Referring to your Leader ("An oppressive system that is failing our children", The Independent, 8 February), constant testing and objective setting does not just begin when a child starts school. The Government in their wisdom has decreed that all children attending "child care settings" outside the home, including day nurseries, play schools, before- and after-school clubs and childminders, should follow the statutory framework for the Early Years Foundation Stage. The age frame is from birth to five years old.

My daughter, who is a childminder, finds herself having to plan, deliver, and assess early-learning goals laid down in the statutory framework, which requires that by the age of five children should: write simple, regular words and make phonetically plausible attempts at more complex words; read a range of familiar and common words and simple sentences; begin to form simple sentences; and use mathematical ideas and methods to solve practical problems.

Apart from the fact that not all children are competent learners from birth, surely expecting every child to be reading, writing and doing simple arithmetic by five is setting many perfectly normal children, and their carers, up for failure.

My daughter finds that the young children she cares for are often chronically tired, as they start their day at 7am, then go into a school-type setting that does not allow for an afternoon nap, and are not picked up by their working parents until around 6pm. When she picks them up in the afternoon they have had their fill of planned educational offerings, and want to sleep or relax in front of the television (as many adults would wish to do after a hard day's work). They are rarely interested in arts and crafts work, music or cooking, which my daughter tries to interest them in so that her portfolio will look good for the Ofsted inspectors. Whatever happened to unstructured play time, and allowing children to discover the world in their own way and time? This constant imposition of targets is not only unnecessary, but could be counter-productive.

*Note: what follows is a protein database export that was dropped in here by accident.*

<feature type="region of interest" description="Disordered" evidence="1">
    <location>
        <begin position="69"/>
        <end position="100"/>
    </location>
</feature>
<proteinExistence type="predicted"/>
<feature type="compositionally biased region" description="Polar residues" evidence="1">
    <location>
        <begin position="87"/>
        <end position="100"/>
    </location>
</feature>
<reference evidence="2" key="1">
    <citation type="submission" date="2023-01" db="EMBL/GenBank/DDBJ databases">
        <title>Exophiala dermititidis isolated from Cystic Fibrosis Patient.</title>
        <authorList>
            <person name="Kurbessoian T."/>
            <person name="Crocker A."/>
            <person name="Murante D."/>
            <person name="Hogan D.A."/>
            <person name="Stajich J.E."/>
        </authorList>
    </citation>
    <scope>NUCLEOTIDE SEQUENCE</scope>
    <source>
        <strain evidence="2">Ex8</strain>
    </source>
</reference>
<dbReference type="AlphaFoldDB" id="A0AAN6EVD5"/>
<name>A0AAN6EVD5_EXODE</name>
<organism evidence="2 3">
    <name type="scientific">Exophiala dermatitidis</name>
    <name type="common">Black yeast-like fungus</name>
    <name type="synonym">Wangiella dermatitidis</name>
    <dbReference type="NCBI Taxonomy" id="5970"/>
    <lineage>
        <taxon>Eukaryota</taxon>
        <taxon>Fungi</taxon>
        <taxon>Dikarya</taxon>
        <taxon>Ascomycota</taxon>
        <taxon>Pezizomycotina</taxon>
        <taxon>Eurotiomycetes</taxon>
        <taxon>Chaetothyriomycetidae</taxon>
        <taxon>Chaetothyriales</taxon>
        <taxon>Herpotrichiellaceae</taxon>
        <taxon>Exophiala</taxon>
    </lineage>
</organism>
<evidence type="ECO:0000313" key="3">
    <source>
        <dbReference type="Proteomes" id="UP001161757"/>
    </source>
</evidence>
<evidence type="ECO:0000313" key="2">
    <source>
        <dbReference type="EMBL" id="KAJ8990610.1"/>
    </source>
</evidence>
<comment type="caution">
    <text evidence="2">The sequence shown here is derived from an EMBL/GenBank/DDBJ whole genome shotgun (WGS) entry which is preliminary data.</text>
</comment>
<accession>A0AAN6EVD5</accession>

Dr Robert Heys, Ripponden, West Yorks

Your editorial made excellent points that should be heeded by politicians. I fear, however, that the problem is much deeper. It is not just an obsession with control and spin, but a simplistic understanding of education. The real proof of a school's excellence or mediocrity is in the quality of life which its pupils subsequently live – and especially regarding their capacity for open minds and wide sympathies. These cannot be neatly assessed.

Dr Brenda Watson, West Malvern, Worcs


"I was punished because nobody realised I was severely dyslexic," writes Erin Pizzey (Passed/Failed, EDUCATION & CAREERS, 7 February). Yet at the same time she was reading her way through her parents' Walter Scott novels and medical dictionary; she later "browsed" through her teacher's books; she was sent to the library to study every playtime; a teacher held up an essay of hers and said she could be a writer, which she duly became. So how exactly did the severe dyslexia manifest itself? Why do so many people feel the need to jump on the dyslexia bandwagon? It makes it much harder for those who have the condition to be taken seriously.

Verity Brown, Lindfield, West Sussex